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WATCH: McConnell drowned out by ‘Moscow Mitch’ chant during Kentucky public speaking appearance

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Senate Majority Leader Mitch McConnell (R-KY) continued to be dogged by the nickname “Moscow Mitch” at a speaking appearance in Kentucky on Saturday, as protestors chanted the name and overwhelmed him.

In a video posted to Twitter, the embattled Republican can be heard attempting to address the crowd over loud chants of “Moscow Mitch” in reference to his decision to shut down two Senate bills aimed at slowing down Russian meddling in U.S. elections.

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Fox News commentator slammed for mocking Joe Biden’s decision to wear a mask

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On Monday, during his observance of Memorial Day, former Vice President Joe Biden donned a face mask in accordance with CDC guidelines — a contrast with President Donald Trump, who has frequently refused to wear a mask even in some places that require them.

But Fox News senior analyst Brit Hume went out of his way to mock how Biden looked wearing it.

This might help explain why Trump doesn’t like to wear a mask in public. Biden today. pic.twitter.com/9l1gw1ljBE

— Brit Hume (@brithume) May 25, 2020

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GOP Leader un-endorses Republican candidate for ‘hateful rhetoric’ on social media

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On Monday, House Minority Leader Kevin McCarthy (R-CA) announced he was revoking his endorsement of Ted Howze, the Republican candidate for California's 10th Congressional District, per Politico.

“In light of Mr. Howze’s disappointing comments, Leader McCarthy has withdrawn his endorsement," said McCarthy spokesperson Drew Florio. "As the Leader has previously stated, hateful rhetoric has no place within the Republican Party."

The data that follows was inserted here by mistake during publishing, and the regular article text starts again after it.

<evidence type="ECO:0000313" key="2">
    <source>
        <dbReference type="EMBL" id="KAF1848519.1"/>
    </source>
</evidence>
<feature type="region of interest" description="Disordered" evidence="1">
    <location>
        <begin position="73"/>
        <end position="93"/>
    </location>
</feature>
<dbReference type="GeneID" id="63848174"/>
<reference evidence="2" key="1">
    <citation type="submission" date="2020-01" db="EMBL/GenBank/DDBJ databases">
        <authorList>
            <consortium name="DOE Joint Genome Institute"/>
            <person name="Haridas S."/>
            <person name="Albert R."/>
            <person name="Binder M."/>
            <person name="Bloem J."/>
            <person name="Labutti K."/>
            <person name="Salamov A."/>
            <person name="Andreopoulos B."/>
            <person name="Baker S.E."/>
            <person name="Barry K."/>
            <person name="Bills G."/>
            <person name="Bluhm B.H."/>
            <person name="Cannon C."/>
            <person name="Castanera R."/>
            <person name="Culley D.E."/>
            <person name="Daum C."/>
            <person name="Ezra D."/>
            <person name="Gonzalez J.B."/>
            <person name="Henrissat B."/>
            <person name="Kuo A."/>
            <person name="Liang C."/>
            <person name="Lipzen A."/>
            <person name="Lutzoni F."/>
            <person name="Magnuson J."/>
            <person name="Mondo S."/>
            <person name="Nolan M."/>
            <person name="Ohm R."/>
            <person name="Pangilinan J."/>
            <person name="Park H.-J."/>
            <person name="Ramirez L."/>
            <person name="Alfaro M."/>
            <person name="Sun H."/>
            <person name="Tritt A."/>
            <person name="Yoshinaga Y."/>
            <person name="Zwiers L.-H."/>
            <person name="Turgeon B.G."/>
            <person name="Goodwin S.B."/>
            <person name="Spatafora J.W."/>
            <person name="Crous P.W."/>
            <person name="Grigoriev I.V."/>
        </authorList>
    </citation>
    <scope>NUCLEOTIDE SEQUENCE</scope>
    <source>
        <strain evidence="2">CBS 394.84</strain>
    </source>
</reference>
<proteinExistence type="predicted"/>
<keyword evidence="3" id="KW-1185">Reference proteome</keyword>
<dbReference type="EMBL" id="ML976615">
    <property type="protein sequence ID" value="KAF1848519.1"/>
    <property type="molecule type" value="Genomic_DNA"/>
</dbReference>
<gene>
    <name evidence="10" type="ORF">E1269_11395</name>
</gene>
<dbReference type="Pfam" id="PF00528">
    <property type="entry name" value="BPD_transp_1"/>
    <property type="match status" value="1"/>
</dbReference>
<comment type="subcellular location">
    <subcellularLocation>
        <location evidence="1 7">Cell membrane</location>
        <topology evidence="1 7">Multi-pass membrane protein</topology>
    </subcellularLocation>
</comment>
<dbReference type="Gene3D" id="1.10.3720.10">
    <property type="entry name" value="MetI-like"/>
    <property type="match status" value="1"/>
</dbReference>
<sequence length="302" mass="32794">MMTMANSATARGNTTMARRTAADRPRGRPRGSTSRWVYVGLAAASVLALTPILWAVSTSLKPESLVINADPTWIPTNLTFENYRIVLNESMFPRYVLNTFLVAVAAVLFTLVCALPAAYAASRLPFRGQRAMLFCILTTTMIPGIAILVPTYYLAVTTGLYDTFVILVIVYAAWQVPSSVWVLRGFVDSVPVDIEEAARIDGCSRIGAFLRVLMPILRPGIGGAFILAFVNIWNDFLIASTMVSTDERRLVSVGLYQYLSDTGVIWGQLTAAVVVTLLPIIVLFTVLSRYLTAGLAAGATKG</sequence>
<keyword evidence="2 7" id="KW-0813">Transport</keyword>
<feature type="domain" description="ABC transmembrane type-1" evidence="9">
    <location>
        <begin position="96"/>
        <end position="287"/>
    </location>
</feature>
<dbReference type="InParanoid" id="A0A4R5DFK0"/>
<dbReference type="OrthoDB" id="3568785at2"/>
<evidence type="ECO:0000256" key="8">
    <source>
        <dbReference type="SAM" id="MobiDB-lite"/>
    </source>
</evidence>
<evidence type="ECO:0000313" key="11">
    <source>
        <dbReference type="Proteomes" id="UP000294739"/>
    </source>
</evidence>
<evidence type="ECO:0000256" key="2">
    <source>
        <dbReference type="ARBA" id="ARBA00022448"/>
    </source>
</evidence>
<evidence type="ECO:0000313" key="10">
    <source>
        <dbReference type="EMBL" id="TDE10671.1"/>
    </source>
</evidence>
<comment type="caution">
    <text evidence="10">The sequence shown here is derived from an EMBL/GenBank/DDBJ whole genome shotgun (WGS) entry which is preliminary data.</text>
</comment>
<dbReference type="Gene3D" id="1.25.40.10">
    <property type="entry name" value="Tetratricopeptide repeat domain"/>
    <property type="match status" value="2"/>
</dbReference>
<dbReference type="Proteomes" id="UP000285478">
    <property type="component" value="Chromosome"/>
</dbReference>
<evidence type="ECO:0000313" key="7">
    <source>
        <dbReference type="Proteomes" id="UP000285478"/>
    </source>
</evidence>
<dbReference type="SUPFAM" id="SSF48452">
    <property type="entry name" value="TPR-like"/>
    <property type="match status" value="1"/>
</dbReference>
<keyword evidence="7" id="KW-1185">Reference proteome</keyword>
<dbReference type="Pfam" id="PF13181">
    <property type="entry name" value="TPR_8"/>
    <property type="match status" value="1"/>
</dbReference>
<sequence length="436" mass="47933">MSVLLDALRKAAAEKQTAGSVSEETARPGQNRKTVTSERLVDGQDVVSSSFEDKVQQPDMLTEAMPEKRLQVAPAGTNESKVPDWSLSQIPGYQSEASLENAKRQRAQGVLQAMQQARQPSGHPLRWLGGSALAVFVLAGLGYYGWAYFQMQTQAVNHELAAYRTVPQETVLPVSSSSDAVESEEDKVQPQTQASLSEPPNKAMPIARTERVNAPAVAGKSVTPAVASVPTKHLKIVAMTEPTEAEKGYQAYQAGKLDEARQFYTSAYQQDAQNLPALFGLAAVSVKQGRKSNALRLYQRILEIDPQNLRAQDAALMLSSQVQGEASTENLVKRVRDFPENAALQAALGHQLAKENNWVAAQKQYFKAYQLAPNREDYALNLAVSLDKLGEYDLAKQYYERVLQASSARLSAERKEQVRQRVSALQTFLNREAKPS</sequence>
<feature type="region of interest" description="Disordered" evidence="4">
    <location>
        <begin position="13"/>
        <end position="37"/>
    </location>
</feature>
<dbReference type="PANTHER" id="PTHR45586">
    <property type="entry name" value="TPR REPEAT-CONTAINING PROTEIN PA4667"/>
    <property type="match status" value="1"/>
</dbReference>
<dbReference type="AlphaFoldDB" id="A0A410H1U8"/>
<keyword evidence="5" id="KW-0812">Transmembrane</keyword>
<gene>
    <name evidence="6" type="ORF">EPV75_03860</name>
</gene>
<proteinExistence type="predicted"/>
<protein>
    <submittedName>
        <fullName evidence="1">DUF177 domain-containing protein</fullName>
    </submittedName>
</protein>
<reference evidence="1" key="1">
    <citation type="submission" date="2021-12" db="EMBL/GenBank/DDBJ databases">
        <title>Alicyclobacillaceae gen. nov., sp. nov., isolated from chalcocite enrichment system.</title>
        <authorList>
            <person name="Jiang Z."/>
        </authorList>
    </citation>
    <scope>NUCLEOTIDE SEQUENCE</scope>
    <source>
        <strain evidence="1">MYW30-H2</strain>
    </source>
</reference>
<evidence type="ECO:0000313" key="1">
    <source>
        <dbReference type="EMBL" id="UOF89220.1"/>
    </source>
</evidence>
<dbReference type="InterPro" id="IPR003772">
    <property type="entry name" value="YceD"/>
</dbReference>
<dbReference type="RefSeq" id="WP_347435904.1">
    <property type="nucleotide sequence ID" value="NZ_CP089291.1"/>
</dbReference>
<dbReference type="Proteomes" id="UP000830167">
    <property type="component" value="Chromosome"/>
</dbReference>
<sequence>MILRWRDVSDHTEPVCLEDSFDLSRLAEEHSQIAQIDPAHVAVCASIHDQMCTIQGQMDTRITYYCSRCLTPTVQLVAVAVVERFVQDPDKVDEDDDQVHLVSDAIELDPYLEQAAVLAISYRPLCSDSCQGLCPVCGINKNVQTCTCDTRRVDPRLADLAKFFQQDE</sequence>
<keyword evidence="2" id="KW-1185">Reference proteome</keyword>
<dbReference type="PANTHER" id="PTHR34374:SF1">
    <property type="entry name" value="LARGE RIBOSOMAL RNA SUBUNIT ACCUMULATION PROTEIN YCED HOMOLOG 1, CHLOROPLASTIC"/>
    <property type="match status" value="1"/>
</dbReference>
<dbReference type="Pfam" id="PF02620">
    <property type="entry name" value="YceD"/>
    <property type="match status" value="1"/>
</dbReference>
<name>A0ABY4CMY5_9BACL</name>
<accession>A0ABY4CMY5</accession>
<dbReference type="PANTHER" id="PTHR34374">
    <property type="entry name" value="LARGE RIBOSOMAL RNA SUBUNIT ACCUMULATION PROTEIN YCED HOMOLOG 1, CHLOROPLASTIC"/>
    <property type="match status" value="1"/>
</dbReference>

Howze's support within the Republican Party leadership has collapsed after a series of racist Facebook posts were unconvered, in which he called Black voters "political slaves," compared young immigrants to pedophiles, and said Muslims are incapable of being good American citizens.

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2020 Election

Florida seniors are ‘highly susceptible’ to coronavirus — which could hurt Trump’s reelection chances

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On Monday, The Washington Post examined the impact of the COVID-19 pandemic on older voters' politics, and in particular how it is hurting President Donald Trump with the critical demographic in Florida — a state that is almost mandatory for the president to win for a second term.

"While Democrats have worried about Biden’s struggles to excite younger voters, older voters who are upset with the president are poised to be potentially more influential in November, especially in swing states whose populations skew their way, like Florida, Pennsylvania, Arizona, Michigan and Wisconsin," reported Jenna Johnson and Lori Rozsa. "In Florida, more than 20 percent of those who voted in the 2016 election were over age 65, according to exit polls. In 2016, Trump won the Florida senior vote by a 17-point margin over Clinton, according to exit polls. The state ranks as one Trump must almost certainly win to insure his victory, while Biden has other paths to the White House."

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